Roots of a Polynomial
A root or zero of a function is a number that, when plugged in for the variable, makes the function equal to zero. Thus, the roots of a polynomial P(x) are values of x such that P(x) = 0.
The Rational Zeros Theorem
The Rational Zeros Theorem states:
If P(x) is a polynomial with integer coefficients and if is a zero of P(x) (P() = 0), then p is a factor of the constant term of P(x) and q is a factor of the leading coefficient of P(x).
We can use the Rational Zeros Theorem to find all the rational zeros of a polynomial. Here are the steps:
- Arrange the polynomial in descending order
- Write down all the factors of the constant term. These are all the possible values of p.
- Write down all the factors of the leading coefficient. These are all the possible values of q.
- Write down all the possible values of . Remember that since factors can be negative, and - must both be included. Simplify each value and cross out any duplicates.
- Use synthetic division to determine the values of for which P() = 0. These are all the rational roots of P(x).
Example: Find all the rational zeros of P(x) = x3 -9x + 9 + 2x4 -19x2.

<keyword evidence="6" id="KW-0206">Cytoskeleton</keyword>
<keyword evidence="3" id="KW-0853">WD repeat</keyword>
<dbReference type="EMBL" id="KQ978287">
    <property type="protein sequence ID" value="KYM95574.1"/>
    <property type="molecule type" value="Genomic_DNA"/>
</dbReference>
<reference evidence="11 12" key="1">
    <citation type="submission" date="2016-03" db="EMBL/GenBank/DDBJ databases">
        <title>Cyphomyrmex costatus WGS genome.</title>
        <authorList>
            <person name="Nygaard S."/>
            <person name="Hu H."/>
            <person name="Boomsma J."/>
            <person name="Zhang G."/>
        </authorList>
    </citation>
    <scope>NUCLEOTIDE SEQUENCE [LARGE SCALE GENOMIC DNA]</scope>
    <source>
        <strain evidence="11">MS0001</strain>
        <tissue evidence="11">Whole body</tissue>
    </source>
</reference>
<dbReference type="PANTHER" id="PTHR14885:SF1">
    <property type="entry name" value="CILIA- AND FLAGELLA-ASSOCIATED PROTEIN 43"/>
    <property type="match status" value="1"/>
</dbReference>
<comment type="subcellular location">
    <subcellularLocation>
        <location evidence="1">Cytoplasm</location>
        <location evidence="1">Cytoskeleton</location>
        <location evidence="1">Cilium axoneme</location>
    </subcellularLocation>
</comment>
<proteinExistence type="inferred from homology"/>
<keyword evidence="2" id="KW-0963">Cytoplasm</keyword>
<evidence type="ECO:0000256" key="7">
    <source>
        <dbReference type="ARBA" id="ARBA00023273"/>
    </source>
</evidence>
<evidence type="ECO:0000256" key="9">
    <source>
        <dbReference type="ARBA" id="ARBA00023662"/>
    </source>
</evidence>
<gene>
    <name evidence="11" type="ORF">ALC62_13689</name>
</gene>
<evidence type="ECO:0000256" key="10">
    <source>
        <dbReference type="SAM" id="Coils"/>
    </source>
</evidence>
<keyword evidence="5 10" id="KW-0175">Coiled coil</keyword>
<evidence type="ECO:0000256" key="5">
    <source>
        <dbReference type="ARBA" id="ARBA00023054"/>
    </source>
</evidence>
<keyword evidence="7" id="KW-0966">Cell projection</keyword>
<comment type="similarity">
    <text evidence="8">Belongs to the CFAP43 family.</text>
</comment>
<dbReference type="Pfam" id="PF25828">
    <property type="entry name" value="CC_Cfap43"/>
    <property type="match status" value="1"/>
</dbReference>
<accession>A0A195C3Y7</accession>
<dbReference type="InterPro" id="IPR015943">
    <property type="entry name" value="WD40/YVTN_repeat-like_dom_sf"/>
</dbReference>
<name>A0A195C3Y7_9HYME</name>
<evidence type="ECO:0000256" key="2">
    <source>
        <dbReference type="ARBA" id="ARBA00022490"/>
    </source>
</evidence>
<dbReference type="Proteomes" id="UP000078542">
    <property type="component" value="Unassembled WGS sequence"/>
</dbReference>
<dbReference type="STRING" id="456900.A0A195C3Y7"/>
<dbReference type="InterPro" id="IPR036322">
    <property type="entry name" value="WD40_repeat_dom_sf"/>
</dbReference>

- P(x) = 2x4 + x3 -19x2 - 9x + 9
- Factors of constant term: ±1, ±3, ±9.
- Factors of leading coefficient: ±1, ±2.
- Possible values of : ±, ±, ±, ±, ±, ±. These can be simplified to: ±1, ±, ±3, ±, ±9, ±.
- Use synthetic division:
We can often use the rational zeros theorem to factor a polynomial. Using synthetic division, we can find one real root a and we can find the quotient when P(x) is divided by x - a. Next, we can use synthetic division to find one factor of the quotient. We can continue this process until the polynomial has been completely factored.
Example (as above): Factor P(x) = 2x4 + x3 -19x2 - 9x + 9.
As seen from the second synthetic division above, 2x4 + x3 -19x2 -9x + 9÷x + 1 = 2x3 - x2 - 18x + 9. Thus, P(x) = (x + 1)(2x3 - x2 - 18x + 9). The second term can be divided synthetically by x + 3 to yield 2x2 - 7x + 3. Thus, P(x) = (x + 1)(x + 3)(2x2 - 7x + 3). The trinomial can then be factored into (x - 3)(2x - 1). Thus, P(x) = (x + 1)(x + 3)(x - 3)(2x - 1). We can see that this solution is correct because the four rational roots found above are zeros of our result.